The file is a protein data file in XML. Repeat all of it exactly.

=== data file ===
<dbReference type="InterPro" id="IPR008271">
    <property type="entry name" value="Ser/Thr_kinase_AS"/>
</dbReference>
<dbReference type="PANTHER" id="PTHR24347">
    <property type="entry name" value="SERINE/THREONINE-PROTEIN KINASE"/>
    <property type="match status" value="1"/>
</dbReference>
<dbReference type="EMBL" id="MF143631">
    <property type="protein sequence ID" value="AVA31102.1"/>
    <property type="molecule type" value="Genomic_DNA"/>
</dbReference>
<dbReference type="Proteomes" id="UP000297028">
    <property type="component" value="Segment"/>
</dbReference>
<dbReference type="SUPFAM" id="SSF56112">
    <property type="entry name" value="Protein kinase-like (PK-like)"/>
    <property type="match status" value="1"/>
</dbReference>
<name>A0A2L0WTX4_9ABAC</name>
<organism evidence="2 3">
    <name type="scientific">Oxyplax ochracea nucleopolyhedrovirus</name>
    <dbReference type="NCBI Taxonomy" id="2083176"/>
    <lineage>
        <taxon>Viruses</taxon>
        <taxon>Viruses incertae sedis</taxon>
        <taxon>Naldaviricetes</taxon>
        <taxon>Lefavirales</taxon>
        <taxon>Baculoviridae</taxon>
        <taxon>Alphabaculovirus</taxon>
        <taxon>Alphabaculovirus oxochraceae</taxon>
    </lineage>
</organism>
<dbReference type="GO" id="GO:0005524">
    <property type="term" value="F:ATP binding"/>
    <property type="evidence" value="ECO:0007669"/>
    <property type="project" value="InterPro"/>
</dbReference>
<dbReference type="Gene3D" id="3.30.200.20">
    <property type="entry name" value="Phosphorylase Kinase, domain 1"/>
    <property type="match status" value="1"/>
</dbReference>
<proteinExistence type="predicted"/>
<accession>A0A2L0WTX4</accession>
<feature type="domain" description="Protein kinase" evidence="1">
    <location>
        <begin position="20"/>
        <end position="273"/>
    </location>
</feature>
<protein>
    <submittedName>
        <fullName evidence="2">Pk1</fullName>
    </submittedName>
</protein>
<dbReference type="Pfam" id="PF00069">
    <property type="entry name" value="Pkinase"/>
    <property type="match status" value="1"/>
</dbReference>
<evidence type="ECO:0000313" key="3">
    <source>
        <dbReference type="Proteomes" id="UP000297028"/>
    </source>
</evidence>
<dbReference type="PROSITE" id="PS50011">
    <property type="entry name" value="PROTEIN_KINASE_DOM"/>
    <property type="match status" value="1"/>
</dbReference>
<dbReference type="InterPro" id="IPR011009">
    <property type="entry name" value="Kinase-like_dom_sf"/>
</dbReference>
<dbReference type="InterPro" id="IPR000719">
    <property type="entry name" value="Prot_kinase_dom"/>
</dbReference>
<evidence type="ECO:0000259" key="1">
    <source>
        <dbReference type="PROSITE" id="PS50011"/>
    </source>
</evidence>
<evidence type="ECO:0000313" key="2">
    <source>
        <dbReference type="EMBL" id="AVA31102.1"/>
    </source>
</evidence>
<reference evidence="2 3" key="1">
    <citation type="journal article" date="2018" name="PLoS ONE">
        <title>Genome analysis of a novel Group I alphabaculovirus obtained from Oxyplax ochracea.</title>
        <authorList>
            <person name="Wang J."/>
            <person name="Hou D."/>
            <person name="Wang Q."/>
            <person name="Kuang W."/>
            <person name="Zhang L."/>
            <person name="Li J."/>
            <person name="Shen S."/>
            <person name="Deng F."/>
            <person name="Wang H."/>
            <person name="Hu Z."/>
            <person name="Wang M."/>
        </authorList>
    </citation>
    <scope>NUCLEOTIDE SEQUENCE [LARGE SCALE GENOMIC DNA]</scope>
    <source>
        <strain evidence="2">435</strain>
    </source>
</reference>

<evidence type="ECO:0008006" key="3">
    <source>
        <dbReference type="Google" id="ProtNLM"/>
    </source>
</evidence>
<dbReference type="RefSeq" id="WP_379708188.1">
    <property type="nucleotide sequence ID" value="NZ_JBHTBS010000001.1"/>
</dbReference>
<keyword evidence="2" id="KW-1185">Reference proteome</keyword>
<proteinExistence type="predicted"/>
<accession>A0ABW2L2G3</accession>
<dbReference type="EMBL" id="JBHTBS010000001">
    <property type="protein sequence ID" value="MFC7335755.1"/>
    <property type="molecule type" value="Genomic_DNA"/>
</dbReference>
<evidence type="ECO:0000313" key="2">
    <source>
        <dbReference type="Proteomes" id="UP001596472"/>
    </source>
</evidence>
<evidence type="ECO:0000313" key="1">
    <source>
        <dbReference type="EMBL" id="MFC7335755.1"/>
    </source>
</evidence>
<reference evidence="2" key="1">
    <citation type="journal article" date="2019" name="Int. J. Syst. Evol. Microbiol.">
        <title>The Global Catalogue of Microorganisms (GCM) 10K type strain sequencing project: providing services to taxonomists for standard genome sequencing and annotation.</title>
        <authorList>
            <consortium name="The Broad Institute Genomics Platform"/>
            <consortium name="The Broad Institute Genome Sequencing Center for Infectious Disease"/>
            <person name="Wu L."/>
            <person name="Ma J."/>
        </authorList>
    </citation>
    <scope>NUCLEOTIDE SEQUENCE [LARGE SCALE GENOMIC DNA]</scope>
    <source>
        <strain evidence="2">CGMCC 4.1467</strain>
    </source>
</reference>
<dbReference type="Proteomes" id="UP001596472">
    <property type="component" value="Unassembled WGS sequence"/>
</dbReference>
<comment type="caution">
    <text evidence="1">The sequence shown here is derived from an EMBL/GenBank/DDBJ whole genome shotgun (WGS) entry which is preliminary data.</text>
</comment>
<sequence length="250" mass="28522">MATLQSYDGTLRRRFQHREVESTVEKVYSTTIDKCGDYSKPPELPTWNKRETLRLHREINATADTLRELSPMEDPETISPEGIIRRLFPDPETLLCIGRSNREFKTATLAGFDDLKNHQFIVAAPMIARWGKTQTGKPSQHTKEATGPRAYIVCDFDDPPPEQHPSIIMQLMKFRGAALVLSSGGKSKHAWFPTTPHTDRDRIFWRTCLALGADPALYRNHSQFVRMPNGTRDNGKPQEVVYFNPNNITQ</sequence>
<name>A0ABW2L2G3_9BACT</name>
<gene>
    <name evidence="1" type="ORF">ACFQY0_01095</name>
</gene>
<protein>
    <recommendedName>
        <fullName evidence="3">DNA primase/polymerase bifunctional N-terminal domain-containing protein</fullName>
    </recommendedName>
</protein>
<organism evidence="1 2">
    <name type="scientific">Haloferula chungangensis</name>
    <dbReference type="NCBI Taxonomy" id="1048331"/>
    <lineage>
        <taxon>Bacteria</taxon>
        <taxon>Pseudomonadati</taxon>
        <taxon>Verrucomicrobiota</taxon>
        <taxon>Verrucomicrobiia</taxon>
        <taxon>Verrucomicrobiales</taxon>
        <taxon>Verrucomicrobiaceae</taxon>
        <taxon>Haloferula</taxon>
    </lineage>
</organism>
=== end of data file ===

<dbReference type="InterPro" id="IPR008271">
    <property type="entry name" value="Ser/Thr_kinase_AS"/>
</dbReference>
<dbReference type="PANTHER" id="PTHR24347">
    <property type="entry name" value="SERINE/THREONINE-PROTEIN KINASE"/>
    <property type="match status" value="1"/>
</dbReference>
<dbReference type="EMBL" id="MF143631">
    <property type="protein sequence ID" value="AVA31102.1"/>
    <property type="molecule type" value="Genomic_DNA"/>
</dbReference>
<dbReference type="Proteomes" id="UP000297028">
    <property type="component" value="Segment"/>
</dbReference>
<dbReference type="SUPFAM" id="SSF56112">
    <property type="entry name" value="Protein kinase-like (PK-like)"/>
    <property type="match status" value="1"/>
</dbReference>
<name>A0A2L0WTX4_9ABAC</name>
<organism evidence="2 3">
    <name type="scientific">Oxyplax ochracea nucleopolyhedrovirus</name>
    <dbReference type="NCBI Taxonomy" id="2083176"/>
    <lineage>
        <taxon>Viruses</taxon>
        <taxon>Viruses incertae sedis</taxon>
        <taxon>Naldaviricetes</taxon>
        <taxon>Lefavirales</taxon>
        <taxon>Baculoviridae</taxon>
        <taxon>Alphabaculovirus</taxon>
        <taxon>Alphabaculovirus oxochraceae</taxon>
    </lineage>
</organism>
<dbReference type="GO" id="GO:0005524">
    <property type="term" value="F:ATP binding"/>
    <property type="evidence" value="ECO:0007669"/>
    <property type="project" value="InterPro"/>
</dbReference>
<dbReference type="Gene3D" id="3.30.200.20">
    <property type="entry name" value="Phosphorylase Kinase, domain 1"/>
    <property type="match status" value="1"/>
</dbReference>
<proteinExistence type="predicted"/>
<accession>A0A2L0WTX4</accession>
<feature type="domain" description="Protein kinase" evidence="1">
    <location>
        <begin position="20"/>
        <end position="273"/>
    </location>
</feature>
<protein>
    <submittedName>
        <fullName evidence="2">Pk1</fullName>
    </submittedName>
</protein>
<dbReference type="Pfam" id="PF00069">
    <property type="entry name" value="Pkinase"/>
    <property type="match status" value="1"/>
</dbReference>
<evidence type="ECO:0000313" key="3">
    <source>
        <dbReference type="Proteomes" id="UP000297028"/>
    </source>
</evidence>
<dbReference type="PROSITE" id="PS50011">
    <property type="entry name" value="PROTEIN_KINASE_DOM"/>
    <property type="match status" value="1"/>
</dbReference>
<dbReference type="InterPro" id="IPR011009">
    <property type="entry name" value="Kinase-like_dom_sf"/>
</dbReference>
<dbReference type="InterPro" id="IPR000719">
    <property type="entry name" value="Prot_kinase_dom"/>
</dbReference>
<evidence type="ECO:0000259" key="1">
    <source>
        <dbReference type="PROSITE" id="PS50011"/>
    </source>
</evidence>
<evidence type="ECO:0000313" key="2">
    <source>
        <dbReference type="EMBL" id="AVA31102.1"/>
    </source>
</evidence>
<reference evidence="2 3" key="1">
    <citation type="journal article" date="2018" name="PLoS ONE">
        <title>Genome analysis of a novel Group I alphabaculovirus obtained from Oxyplax ochracea.</title>
        <authorList>
            <person name="Wang J."/>
            <person name="Hou D."/>
            <person name="Wang Q."/>
            <person name="Kuang W."/>
            <person name="Zhang L."/>
            <person name="Li J."/>
            <person name="Shen S."/>
            <person name="Deng F."/>
            <person name="Wang H."/>
            <person name="Hu Z."/>
            <person name="Wang M."/>
        </authorList>
    </citation>
    <scope>NUCLEOTIDE SEQUENCE [LARGE SCALE GENOMIC DNA]</scope>
    <source>
        <strain evidence="2">435</strain>
    </source>
</reference>

<evidence type="ECO:0008006" key="3">
    <source>
        <dbReference type="Google" id="ProtNLM"/>
    </source>
</evidence>
<dbReference type="RefSeq" id="WP_379708188.1">
    <property type="nucleotide sequence ID" value="NZ_JBHTBS010000001.1"/>
</dbReference>
<keyword evidence="2" id="KW-1185">Reference proteome</keyword>
<proteinExistence type="predicted"/>
<accession>A0ABW2L2G3</accession>
<dbReference type="EMBL" id="JBHTBS010000001">
    <property type="protein sequence ID" value="MFC7335755.1"/>
    <property type="molecule type" value="Genomic_DNA"/>
</dbReference>
<evidence type="ECO:0000313" key="2">
    <source>
        <dbReference type="Proteomes" id="UP001596472"/>
    </source>
</evidence>
<evidence type="ECO:0000313" key="1">
    <source>
        <dbReference type="EMBL" id="MFC7335755.1"/>
    </source>
</evidence>
<reference evidence="2" key="1">
    <citation type="journal article" date="2019" name="Int. J. Syst. Evol. Microbiol.">
        <title>The Global Catalogue of Microorganisms (GCM) 10K type strain sequencing project: providing services to taxonomists for standard genome sequencing and annotation.</title>
        <authorList>
            <consortium name="The Broad Institute Genomics Platform"/>
            <consortium name="The Broad Institute Genome Sequencing Center for Infectious Disease"/>
            <person name="Wu L."/>
            <person name="Ma J."/>
        </authorList>
    </citation>
    <scope>NUCLEOTIDE SEQUENCE [LARGE SCALE GENOMIC DNA]</scope>
    <source>
        <strain evidence="2">CGMCC 4.1467</strain>
    </source>
</reference>
<dbReference type="Proteomes" id="UP001596472">
    <property type="component" value="Unassembled WGS sequence"/>
</dbReference>
<comment type="caution">
    <text evidence="1">The sequence shown here is derived from an EMBL/GenBank/DDBJ whole genome shotgun (WGS) entry which is preliminary data.</text>
</comment>
<sequence length="250" mass="28522">MATLQSYDGTLRRRFQHREVESTVEKVYSTTIDKCGDYSKPPELPTWNKRETLRLHREINATADTLRELSPMEDPETISPEGIIRRLFPDPETLLCIGRSNREFKTATLAGFDDLKNHQFIVAAPMIARWGKTQTGKPSQHTKEATGPRAYIVCDFDDPPPEQHPSIIMQLMKFRGAALVLSSGGKSKHAWFPTTPHTDRDRIFWRTCLALGADPALYRNHSQFVRMPNGTRDNGKPQEVVYFNPNNITQ</sequence>
<name>A0ABW2L2G3_9BACT</name>
<gene>
    <name evidence="1" type="ORF">ACFQY0_01095</name>
</gene>
<protein>
    <recommendedName>
        <fullName evidence="3">DNA primase/polymerase bifunctional N-terminal domain-containing protein</fullName>
    </recommendedName>
</protein>
<organism evidence="1 2">
    <name type="scientific">Haloferula chungangensis</name>
    <dbReference type="NCBI Taxonomy" id="1048331"/>
    <lineage>
        <taxon>Bacteria</taxon>
        <taxon>Pseudomonadati</taxon>
        <taxon>Verrucomicrobiota</taxon>
        <taxon>Verrucomicrobiia</taxon>
        <taxon>Verrucomicrobiales</taxon>
        <taxon>Verrucomicrobiaceae</taxon>
        <taxon>Haloferula</taxon>
    </lineage>
</organism>